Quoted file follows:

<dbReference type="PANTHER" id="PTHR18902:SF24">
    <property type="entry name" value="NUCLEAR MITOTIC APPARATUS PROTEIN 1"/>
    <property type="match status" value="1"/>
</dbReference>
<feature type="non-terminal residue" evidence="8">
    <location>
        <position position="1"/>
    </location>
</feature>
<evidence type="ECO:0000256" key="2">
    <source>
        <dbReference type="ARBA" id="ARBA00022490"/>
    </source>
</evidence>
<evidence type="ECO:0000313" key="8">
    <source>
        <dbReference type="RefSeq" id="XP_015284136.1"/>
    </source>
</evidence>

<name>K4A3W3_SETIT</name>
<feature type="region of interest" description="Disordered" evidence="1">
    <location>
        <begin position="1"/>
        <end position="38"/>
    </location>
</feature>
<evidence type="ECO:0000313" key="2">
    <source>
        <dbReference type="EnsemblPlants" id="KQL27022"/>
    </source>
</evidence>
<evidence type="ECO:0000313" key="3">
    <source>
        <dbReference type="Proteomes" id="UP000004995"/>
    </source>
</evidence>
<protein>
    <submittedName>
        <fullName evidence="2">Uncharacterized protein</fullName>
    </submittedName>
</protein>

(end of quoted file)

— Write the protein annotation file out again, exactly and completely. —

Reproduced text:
<dbReference type="PANTHER" id="PTHR18902:SF24">
    <property type="entry name" value="NUCLEAR MITOTIC APPARATUS PROTEIN 1"/>
    <property type="match status" value="1"/>
</dbReference>
<feature type="non-terminal residue" evidence="8">
    <location>
        <position position="1"/>
    </location>
</feature>
<evidence type="ECO:0000256" key="2">
    <source>
        <dbReference type="ARBA" id="ARBA00022490"/>
    </source>
</evidence>
<evidence type="ECO:0000313" key="8">
    <source>
        <dbReference type="RefSeq" id="XP_015284136.1"/>
    </source>
</evidence>

<name>K4A3W3_SETIT</name>
<feature type="region of interest" description="Disordered" evidence="1">
    <location>
        <begin position="1"/>
        <end position="38"/>
    </location>
</feature>
<evidence type="ECO:0000313" key="2">
    <source>
        <dbReference type="EnsemblPlants" id="KQL27022"/>
    </source>
</evidence>
<evidence type="ECO:0000313" key="3">
    <source>
        <dbReference type="Proteomes" id="UP000004995"/>
    </source>
</evidence>
<protein>
    <submittedName>
        <fullName evidence="2">Uncharacterized protein</fullName>
    </submittedName>
</protein>